After the child clicks “I agree” to the EULA (which they couldn’t possibly understand), Ms. Birdy speaks, telling the child that if s/he is under 9 years old, her/his parents should help her/him with registration. The site then asks the child to submit personal information into the website: first name, date of birth, country of residence, and state. Although, it is not considered personally identifiable, this information does not appear to be transmitted securely, which is concerning to anyone illegally watching a family’s internet activity or a child predator stalking kids at the local library.
The child is then asked to create a username and password and submit the secret code on the tag of their Webkinz animal. This code allows the child to play in “Webkinz World” for one year from the “date of adoption,” with the option to renew after that year for a fee. All of this, is, of course, explained in the EULA, which is too complex for a child to understand.
While I am excited to see social media being used as an effective marketing tool, and I am pleased that DANZ complies with the Children’s Online Privacy Act (COPA), the Webkinz registration issues I mentioned highlight a larger issue of concern. Companies are marketing to children, soliciting information from them on-line, and asking them to read legal agreements, which are beyond their level of comprehension. It is difficult for parents to watch out for their kids in situations like this. If a kid thinks it is okay to input their information onto, say, the Webkinz’s site without parental permission, what is to say that same child won’t think it is just as okay to give that information to a stranger via another website? Nothing, unless their parents are involved.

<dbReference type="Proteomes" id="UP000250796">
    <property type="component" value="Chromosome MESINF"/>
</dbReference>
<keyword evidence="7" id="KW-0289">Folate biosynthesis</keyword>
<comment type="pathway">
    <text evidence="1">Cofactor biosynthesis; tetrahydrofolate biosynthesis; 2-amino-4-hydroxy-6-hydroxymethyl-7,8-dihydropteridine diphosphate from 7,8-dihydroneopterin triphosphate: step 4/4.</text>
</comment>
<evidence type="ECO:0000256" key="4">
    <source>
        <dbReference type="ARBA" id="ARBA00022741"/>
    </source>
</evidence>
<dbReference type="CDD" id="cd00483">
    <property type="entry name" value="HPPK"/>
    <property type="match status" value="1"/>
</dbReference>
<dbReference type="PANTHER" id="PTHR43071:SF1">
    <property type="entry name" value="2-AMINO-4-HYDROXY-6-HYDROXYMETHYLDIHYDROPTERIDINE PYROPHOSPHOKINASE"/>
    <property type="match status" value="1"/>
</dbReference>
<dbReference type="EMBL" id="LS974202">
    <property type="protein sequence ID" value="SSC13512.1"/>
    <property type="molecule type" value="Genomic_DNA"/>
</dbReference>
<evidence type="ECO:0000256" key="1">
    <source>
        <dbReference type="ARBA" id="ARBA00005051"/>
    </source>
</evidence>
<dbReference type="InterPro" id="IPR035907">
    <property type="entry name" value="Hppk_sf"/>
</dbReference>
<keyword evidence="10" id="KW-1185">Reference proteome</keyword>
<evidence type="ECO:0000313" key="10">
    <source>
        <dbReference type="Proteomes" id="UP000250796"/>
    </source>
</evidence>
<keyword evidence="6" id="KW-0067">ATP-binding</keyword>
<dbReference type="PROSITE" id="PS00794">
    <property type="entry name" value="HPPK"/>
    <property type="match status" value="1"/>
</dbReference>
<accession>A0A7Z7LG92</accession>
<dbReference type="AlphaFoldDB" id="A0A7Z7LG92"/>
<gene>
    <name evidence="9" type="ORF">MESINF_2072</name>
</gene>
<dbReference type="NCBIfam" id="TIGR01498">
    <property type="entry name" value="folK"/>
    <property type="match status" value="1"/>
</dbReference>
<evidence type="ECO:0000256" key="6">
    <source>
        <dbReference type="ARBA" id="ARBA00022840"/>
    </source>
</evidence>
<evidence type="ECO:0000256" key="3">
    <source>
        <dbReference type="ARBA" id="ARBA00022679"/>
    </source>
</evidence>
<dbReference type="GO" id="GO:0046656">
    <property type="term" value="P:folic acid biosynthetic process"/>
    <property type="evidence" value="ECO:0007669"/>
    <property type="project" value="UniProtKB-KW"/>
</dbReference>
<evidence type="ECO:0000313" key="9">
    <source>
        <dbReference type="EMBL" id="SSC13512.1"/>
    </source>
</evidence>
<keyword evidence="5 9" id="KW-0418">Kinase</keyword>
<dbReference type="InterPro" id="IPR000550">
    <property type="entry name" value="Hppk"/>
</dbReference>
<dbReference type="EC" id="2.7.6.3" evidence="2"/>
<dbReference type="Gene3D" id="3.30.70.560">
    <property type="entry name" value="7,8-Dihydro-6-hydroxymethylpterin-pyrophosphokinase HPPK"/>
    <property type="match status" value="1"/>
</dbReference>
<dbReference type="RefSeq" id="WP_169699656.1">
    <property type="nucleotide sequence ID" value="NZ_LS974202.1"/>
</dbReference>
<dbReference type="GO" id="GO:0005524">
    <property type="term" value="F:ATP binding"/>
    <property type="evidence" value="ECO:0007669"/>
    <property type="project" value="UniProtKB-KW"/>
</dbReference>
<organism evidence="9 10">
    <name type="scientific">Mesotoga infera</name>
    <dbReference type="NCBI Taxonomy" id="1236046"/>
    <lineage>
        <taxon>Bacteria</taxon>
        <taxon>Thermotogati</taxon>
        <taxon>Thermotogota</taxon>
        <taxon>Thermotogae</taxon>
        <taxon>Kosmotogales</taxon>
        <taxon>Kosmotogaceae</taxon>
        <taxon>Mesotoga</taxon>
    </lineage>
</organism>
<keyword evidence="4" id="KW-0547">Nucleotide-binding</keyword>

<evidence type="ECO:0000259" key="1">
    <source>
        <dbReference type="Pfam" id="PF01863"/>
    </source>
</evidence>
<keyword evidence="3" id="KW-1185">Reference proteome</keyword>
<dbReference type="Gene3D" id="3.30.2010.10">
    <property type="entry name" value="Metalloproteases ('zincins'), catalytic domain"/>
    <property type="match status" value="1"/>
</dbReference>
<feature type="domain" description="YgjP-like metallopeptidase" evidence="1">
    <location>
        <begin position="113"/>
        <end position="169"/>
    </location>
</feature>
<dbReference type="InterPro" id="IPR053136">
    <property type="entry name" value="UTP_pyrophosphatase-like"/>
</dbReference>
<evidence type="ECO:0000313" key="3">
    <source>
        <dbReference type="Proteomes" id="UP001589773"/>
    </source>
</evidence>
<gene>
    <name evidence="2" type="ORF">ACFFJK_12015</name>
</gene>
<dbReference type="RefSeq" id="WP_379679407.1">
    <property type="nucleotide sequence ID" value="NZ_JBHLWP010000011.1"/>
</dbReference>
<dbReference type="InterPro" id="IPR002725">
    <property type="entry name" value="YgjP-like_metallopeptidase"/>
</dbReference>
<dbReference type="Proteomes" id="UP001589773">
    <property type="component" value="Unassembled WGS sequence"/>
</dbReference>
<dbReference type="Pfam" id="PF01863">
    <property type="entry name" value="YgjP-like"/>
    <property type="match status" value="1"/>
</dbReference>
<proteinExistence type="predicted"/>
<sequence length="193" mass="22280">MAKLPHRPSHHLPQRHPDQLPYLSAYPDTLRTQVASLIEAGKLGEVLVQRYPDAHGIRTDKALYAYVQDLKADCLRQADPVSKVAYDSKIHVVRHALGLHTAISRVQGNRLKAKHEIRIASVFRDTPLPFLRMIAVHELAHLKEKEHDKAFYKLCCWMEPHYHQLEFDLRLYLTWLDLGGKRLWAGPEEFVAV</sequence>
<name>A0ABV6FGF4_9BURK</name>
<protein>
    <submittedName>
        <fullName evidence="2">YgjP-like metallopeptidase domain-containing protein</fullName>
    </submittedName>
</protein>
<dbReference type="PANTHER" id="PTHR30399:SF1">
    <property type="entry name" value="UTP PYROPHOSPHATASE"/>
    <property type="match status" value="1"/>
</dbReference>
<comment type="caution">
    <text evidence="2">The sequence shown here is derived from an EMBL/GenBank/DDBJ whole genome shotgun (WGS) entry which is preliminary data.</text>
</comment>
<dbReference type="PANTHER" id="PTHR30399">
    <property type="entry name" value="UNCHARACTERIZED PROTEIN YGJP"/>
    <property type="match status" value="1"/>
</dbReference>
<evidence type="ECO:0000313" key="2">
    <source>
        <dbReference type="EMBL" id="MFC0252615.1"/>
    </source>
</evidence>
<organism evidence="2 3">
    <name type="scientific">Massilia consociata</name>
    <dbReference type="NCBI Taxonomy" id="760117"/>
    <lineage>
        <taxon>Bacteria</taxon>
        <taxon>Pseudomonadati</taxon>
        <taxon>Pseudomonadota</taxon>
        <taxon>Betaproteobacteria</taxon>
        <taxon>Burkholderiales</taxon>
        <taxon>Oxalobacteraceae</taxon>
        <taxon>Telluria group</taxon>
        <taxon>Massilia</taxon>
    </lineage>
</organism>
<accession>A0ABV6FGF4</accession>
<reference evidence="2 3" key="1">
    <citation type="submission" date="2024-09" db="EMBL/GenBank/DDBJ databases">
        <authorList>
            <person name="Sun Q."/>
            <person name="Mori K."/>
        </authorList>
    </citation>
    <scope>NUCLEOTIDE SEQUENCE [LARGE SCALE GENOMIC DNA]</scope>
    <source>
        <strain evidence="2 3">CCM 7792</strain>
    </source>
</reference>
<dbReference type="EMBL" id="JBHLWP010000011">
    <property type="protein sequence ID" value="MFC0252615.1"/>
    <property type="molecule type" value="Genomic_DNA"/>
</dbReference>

One of the things that should be of growing concern to social media enthusiasts and child advocates alike is that there is currently no safe way to identify whether someone is a minor on-line. Having a “second life” full of social media and networking on-line is becoming more and more common. In so many ways, anonymity is an accepted part of the Internet. This may hurt kids. By this I mean, in real life, a child can’t go into a 7/11 to purchase porn, cigarettes, or booze, without showing appropriate age identification. However, on-line, there is no such thing as an age identification. The Internet is largely anonymous. As a result, there is no way to protect kids from seeing or interacting with inappropriate material, as there is in the non-anonymous “first life” – unless that material costs money and requires a credit card to purchase. A scary thought.